Middle School Science Teacher Jason Messier teaches to a full virtual classroom while his actual classroom remains empty of students.
The 2020-2021 school year is starting differently than any other. At Chatham Charter School in Siler City, 571 students in kindergarten through twelfth grade began remote instruction on Monday, August 17. Using Google Meet for live class sessions, some staff taught from their
classrooms on campus while others chose to teach from their homes.
Students and their families came to campus in a “staggered entry” format August 12-14 to meet teachers, sign paperwork, discuss aspects of class orientation, receive materials, and to be issued Chromebooks.
“We were impressed that less than one percent of our student body wasn’t in contact with our faculty during those three days. A key focal point for success during remote instruction is a heightened sense of responsibility. Knowing the strong communication that had flowed between families and the school prior to Monday gave everyone more confidence,” commented Dr. John Eldridge, Head of School.
Chatham Charter will be in remote instruction mode until at least Friday, September 11.
Leadership will continue to monitor the situation and determine whether or not COVID-related conditions warrant a longer period of remote instruction or if students can begin to return to campus in mid-September.
The Career and College Promise (CCP) program is a key element of the high school academic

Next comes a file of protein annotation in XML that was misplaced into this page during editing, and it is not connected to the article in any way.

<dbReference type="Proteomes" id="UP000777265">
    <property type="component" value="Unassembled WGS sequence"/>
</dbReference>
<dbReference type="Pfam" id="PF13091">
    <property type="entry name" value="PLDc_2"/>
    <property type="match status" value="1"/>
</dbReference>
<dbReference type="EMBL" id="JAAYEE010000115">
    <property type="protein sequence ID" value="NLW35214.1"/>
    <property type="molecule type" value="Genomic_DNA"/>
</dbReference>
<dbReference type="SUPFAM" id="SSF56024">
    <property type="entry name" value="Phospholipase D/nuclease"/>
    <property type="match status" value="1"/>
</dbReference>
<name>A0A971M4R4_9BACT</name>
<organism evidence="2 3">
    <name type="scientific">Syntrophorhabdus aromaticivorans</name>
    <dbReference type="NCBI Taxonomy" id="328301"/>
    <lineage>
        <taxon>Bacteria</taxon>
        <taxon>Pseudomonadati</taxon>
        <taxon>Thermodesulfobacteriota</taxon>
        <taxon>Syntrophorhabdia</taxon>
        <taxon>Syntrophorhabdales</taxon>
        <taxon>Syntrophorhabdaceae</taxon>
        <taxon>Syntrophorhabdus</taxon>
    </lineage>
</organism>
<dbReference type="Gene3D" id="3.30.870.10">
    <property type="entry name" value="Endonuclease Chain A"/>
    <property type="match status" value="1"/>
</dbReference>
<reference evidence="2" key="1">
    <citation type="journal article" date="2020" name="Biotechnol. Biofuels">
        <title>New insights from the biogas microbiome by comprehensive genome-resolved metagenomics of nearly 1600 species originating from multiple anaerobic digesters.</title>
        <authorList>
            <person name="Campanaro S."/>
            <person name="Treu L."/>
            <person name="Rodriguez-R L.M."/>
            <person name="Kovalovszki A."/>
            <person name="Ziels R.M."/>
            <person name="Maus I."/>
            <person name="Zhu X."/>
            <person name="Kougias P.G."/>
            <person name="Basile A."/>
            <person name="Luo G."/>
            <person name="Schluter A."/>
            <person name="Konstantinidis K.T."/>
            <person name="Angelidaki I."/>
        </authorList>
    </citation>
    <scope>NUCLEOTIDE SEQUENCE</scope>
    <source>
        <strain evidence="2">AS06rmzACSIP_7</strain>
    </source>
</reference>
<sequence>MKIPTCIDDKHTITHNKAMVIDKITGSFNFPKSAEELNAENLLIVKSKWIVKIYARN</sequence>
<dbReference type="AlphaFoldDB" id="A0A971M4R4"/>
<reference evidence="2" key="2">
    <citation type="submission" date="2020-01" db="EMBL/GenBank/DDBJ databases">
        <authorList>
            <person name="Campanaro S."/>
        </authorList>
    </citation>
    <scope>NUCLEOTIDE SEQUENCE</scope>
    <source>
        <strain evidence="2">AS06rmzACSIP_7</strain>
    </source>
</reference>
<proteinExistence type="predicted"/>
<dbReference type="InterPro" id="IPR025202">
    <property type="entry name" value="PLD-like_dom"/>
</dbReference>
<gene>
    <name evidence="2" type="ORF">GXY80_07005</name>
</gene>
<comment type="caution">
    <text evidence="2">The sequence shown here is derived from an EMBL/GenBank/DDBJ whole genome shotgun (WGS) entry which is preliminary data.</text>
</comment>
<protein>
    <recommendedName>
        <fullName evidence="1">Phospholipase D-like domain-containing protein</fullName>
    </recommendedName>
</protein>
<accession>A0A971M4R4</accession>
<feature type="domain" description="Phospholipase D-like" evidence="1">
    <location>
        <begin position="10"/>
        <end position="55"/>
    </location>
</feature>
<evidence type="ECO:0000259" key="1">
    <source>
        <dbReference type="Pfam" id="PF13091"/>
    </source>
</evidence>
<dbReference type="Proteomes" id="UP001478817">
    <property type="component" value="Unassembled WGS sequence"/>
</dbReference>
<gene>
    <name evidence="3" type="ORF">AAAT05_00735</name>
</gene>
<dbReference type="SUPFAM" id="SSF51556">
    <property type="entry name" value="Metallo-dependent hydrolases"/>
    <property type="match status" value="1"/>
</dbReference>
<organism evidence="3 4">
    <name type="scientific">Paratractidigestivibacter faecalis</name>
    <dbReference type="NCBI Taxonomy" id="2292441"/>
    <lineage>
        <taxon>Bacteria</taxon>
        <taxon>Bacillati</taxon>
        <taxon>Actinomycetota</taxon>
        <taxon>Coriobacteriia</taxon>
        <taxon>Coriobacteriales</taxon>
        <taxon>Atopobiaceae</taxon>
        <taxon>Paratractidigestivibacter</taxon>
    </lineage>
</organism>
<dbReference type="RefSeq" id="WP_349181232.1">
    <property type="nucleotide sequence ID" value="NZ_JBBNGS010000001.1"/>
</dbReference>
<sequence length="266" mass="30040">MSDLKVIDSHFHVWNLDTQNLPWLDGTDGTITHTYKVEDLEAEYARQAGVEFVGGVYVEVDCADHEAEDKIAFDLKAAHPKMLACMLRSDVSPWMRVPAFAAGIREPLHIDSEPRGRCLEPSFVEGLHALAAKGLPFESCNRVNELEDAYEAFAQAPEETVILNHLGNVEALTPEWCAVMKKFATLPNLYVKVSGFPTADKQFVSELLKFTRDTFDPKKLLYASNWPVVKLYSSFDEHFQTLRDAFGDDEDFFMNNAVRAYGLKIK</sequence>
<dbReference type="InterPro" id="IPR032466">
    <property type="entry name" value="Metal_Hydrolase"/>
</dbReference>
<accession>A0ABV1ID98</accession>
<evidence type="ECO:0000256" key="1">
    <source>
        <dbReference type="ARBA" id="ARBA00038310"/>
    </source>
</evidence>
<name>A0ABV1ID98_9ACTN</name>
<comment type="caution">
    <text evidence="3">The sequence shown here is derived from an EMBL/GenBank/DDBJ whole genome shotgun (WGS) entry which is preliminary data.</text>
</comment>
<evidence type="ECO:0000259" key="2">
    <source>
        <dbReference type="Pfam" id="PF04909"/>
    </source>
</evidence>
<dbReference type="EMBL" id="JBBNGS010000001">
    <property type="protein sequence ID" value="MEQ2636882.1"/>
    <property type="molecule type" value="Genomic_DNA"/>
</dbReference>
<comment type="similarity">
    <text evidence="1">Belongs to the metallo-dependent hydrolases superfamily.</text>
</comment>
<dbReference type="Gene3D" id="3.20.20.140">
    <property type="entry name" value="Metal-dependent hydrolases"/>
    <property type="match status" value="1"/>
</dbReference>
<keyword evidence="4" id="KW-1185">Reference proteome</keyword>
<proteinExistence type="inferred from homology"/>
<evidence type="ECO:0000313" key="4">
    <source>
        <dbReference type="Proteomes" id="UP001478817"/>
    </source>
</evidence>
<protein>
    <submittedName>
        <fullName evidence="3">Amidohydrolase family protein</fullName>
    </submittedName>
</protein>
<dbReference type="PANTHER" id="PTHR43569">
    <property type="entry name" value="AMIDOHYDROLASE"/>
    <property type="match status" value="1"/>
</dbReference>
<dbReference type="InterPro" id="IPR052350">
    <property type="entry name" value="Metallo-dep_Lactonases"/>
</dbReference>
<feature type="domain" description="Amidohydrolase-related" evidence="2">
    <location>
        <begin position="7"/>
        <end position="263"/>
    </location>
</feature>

program at Chatham Charter. The state program is in partnership with Central Carolina
Community College (CCCC) and gives eleventh and twelfth graders ability to earn over 40
college transfer credits. The classes are considered “dual credit” because they also help the
students simultaneously meet high school graduation requirements and accumulate college
transfer credits. The majority of seniors at Chatham Charter will complete one of the “pathways” of study, an accomplishment not achieved by the majority of students across the state in the CCP program. The Chatham Charter high school program is modeled after a middle college concept. Its master schedule has both high school and college-level courses built in versus allowing upperclassmen to take the CCP courses if they can fit them into the high school schedule. Central Carolina Community College has adjusted some of its class meeting formats in light of the COVID situation.
In the area of athletics, the Knights athletic program typically offers over 30 sports teams for middle and high school students. Chatham Charter is a member of the North Carolina High School Athletic Association (NCHSAA) and will continue following its COVID-related
guidelines with regard to workouts and the eventual start of sports seasons.